Pradhan et al. evaluated 44 patients with spinal TB type I B according to the Gulhane Askeri Tip Akademisi (GATA) classification (abscess formation one or two levels disc degeneration, no collapse, no neurological deficit). They found an 86% response rate at 6 weeks with a 4-antibiotic association. At the end of 18 months of therapy, 38 patients returned to their previous level of activity and had no pain during activities of daily living (15).
Even Shyam et al. reported a 100% improvement in McCormick’s functional scale with conservative treatment in patients with mild to moderate neurological deficit and only vertebral involvement without extension to the spinal canal (16). From these studies, as well as from our own, it emerges that effective and timely conservative therapy can lead to excellent functional recovery in patients with tuberculous spondylitis.
Jain et al. in their recent current concepts review underline how the diagnosis of spinal TB in the early stage is essential to prevent the development of spinal deformity and neurological deficit (20). Posterior stabilization with screws and bars, with or without cement augmentation, may be needed when spinal TB drive to vertebral body collapse and deformity with kyphosis (that may be really severe) (21-25). Surgical treatment potentially allows simultaneous debridement of infection and prevention of subsequent kyphosis 18). Surgical management is required in: cases of lack of neurological recovery despite appropriate non-surgical treatment conducted for at least 3–4 weeks or in cases of development of neurological deficit, patients presenting prevertebral abscess that affects deglutition or breath and in cases of advanced neurological involvement with flaccid paralysis, severe flexor spasm or bowel-bladder involvement (26,27). Nowadays the surgical management may be achieved through anterior, posterior and combined approach and aims to remove vertebral abscess, stabilize involved spine preventing any further spinal cord injury and, in case of thoracic spine segment, prevent kyphotic deformity (28,29).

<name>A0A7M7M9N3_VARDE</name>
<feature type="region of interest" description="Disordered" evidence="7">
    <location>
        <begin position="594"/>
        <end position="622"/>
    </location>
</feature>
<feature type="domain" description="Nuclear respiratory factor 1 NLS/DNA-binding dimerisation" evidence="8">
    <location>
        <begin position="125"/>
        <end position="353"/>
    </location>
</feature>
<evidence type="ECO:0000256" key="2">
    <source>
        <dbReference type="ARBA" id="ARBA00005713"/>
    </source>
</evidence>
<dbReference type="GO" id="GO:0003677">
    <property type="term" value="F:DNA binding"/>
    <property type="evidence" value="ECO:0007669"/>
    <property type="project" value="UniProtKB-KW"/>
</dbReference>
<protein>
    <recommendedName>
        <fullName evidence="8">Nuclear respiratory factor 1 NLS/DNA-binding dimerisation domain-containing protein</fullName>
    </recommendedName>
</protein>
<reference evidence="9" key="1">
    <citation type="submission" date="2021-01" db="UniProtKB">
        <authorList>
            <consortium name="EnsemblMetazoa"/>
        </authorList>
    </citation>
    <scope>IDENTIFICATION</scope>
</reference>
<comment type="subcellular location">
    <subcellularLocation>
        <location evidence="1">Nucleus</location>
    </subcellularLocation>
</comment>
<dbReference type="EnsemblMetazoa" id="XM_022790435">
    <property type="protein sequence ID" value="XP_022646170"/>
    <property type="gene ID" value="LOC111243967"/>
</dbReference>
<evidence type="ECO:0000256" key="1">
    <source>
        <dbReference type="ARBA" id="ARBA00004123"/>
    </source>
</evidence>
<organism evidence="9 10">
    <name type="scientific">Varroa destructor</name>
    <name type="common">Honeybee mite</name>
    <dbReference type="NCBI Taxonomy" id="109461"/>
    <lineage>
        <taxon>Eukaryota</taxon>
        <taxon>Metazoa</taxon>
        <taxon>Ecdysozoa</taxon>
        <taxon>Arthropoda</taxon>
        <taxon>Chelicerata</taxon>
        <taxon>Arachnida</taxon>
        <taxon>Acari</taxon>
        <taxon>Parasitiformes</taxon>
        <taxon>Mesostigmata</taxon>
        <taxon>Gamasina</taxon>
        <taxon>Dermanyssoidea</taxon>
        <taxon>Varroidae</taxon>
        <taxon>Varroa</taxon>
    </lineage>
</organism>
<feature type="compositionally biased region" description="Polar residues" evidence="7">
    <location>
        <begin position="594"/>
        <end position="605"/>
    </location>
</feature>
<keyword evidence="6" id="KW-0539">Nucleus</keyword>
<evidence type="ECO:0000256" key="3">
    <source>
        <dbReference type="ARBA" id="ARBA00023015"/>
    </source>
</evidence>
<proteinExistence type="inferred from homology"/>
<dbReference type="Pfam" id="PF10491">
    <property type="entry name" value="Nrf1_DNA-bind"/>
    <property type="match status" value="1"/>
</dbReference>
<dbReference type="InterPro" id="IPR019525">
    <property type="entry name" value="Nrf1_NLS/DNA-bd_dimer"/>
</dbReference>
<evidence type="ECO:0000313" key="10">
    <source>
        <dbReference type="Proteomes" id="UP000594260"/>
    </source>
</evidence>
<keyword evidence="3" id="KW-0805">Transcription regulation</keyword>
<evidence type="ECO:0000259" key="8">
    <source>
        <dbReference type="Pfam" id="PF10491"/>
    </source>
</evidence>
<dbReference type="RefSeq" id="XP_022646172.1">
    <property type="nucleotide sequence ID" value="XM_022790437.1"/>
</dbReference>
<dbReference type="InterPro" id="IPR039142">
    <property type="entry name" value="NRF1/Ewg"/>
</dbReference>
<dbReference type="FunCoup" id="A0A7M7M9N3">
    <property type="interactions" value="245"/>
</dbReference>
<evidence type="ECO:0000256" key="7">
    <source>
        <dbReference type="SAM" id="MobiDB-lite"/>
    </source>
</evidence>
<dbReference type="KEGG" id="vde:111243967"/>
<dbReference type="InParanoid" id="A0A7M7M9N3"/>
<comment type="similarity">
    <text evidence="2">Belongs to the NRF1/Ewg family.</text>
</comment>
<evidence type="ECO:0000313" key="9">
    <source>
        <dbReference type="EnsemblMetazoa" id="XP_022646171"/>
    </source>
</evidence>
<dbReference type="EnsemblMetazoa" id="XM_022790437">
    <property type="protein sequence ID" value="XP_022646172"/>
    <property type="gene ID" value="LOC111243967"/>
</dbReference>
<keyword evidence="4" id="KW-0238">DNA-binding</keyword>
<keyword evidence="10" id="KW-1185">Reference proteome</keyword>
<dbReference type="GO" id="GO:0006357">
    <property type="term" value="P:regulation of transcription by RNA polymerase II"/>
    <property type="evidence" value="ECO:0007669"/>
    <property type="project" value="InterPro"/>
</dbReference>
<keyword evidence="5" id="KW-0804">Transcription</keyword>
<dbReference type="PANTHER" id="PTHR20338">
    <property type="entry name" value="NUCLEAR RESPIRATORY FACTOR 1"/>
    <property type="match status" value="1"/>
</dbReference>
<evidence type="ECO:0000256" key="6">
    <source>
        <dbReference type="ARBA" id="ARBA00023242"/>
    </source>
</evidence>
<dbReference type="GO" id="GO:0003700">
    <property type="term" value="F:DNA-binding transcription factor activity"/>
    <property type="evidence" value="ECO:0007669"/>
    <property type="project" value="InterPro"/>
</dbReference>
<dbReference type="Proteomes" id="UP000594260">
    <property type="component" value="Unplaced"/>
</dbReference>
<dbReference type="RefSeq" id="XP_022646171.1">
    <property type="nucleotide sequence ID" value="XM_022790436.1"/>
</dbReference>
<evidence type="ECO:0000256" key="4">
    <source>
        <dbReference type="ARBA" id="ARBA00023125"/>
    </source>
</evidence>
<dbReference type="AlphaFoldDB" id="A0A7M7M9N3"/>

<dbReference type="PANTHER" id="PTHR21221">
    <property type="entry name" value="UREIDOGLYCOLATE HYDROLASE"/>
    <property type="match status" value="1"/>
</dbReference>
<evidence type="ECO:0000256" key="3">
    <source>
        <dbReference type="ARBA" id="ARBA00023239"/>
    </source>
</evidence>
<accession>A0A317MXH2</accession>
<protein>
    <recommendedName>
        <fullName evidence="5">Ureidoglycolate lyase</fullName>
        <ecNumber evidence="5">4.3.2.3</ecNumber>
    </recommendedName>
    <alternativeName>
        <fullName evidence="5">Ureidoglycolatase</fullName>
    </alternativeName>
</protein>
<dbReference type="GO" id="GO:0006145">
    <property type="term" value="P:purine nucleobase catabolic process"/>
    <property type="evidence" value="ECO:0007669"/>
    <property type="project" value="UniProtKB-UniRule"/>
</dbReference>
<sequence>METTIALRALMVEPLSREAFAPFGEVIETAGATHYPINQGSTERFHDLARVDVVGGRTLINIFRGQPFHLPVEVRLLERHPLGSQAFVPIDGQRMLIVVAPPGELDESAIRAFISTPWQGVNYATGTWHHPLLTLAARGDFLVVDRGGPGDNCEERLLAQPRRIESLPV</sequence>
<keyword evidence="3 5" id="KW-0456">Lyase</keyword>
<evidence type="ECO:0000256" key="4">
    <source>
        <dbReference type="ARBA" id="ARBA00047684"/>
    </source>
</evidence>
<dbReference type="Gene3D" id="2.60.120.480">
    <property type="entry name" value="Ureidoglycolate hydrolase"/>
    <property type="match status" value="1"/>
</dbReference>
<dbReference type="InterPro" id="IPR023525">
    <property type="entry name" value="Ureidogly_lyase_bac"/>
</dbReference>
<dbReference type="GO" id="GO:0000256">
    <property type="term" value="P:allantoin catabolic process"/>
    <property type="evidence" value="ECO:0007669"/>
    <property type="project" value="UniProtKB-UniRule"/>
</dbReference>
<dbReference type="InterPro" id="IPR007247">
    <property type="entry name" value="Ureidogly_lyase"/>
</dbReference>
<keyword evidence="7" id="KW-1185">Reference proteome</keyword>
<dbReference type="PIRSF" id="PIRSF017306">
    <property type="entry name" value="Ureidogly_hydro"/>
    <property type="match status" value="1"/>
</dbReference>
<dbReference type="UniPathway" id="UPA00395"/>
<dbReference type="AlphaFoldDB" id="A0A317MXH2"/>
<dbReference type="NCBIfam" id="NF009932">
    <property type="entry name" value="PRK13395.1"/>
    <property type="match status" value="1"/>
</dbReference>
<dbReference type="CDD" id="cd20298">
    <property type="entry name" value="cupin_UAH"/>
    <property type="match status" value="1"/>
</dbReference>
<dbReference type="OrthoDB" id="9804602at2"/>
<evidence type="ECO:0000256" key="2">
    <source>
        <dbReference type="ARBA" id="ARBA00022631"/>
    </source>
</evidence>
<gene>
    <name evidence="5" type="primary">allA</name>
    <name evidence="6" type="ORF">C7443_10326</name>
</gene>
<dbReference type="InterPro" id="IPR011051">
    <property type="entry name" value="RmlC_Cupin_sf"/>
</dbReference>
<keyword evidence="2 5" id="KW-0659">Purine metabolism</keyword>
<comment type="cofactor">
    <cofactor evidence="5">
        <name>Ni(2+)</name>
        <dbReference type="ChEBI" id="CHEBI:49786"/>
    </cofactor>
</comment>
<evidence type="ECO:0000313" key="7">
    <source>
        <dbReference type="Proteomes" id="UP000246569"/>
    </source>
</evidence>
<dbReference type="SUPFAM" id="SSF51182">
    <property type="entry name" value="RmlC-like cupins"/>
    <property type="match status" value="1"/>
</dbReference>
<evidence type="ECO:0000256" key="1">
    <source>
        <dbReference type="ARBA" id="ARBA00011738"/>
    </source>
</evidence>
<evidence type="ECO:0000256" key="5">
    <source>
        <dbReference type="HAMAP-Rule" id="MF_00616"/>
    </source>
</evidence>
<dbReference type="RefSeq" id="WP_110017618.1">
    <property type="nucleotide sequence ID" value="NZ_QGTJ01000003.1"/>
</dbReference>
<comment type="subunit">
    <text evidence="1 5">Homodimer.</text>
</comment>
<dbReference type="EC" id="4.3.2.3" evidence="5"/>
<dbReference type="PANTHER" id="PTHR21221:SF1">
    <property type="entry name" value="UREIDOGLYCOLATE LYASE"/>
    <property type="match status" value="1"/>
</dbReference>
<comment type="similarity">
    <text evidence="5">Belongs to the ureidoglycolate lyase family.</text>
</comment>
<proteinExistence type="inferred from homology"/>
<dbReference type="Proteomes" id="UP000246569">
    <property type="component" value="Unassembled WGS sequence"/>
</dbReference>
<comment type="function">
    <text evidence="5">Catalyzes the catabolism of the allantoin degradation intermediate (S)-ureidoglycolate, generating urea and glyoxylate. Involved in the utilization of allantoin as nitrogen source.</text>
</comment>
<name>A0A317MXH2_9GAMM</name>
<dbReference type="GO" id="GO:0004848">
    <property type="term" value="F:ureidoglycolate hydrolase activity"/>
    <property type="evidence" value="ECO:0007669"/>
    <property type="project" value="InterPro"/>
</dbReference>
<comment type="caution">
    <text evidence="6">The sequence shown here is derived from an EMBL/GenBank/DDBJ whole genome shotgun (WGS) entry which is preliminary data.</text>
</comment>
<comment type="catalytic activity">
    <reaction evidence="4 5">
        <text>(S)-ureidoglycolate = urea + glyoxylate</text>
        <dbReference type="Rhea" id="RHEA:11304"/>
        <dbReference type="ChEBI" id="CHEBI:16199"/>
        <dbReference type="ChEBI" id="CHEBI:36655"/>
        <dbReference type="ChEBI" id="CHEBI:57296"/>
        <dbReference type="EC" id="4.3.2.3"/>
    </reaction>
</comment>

The results of the present study demonstrate that conservative treatment should always be considered for patients without neurological symptoms as long as close follow-up evaluations are performed (30); surgical treatment should be reserved in case of abscess, severe kyphosis or neurological symptoms and avoided in frail and elderly patients.
Limitations of the present study include lack of statistical comparison between surgical and conservative treatment and the retrospective nature of the study. In addition, we considered only English language studies and we included articles with different evaluation times in the literature review; outcomes and complication rates are affected by the length of follow-up and could be potentially different if a specific follow-up time was determined (31).
Conservative treatment is effective for patients with spinal TB in 86% of cases. The duration of therapy according to the WHO protocol has proven to be adequate in our sample of patients with the necessary adjustments derived from monitoring clinical, laboratory, and radiographic progress. A global health status comparable to the population norms can be expected.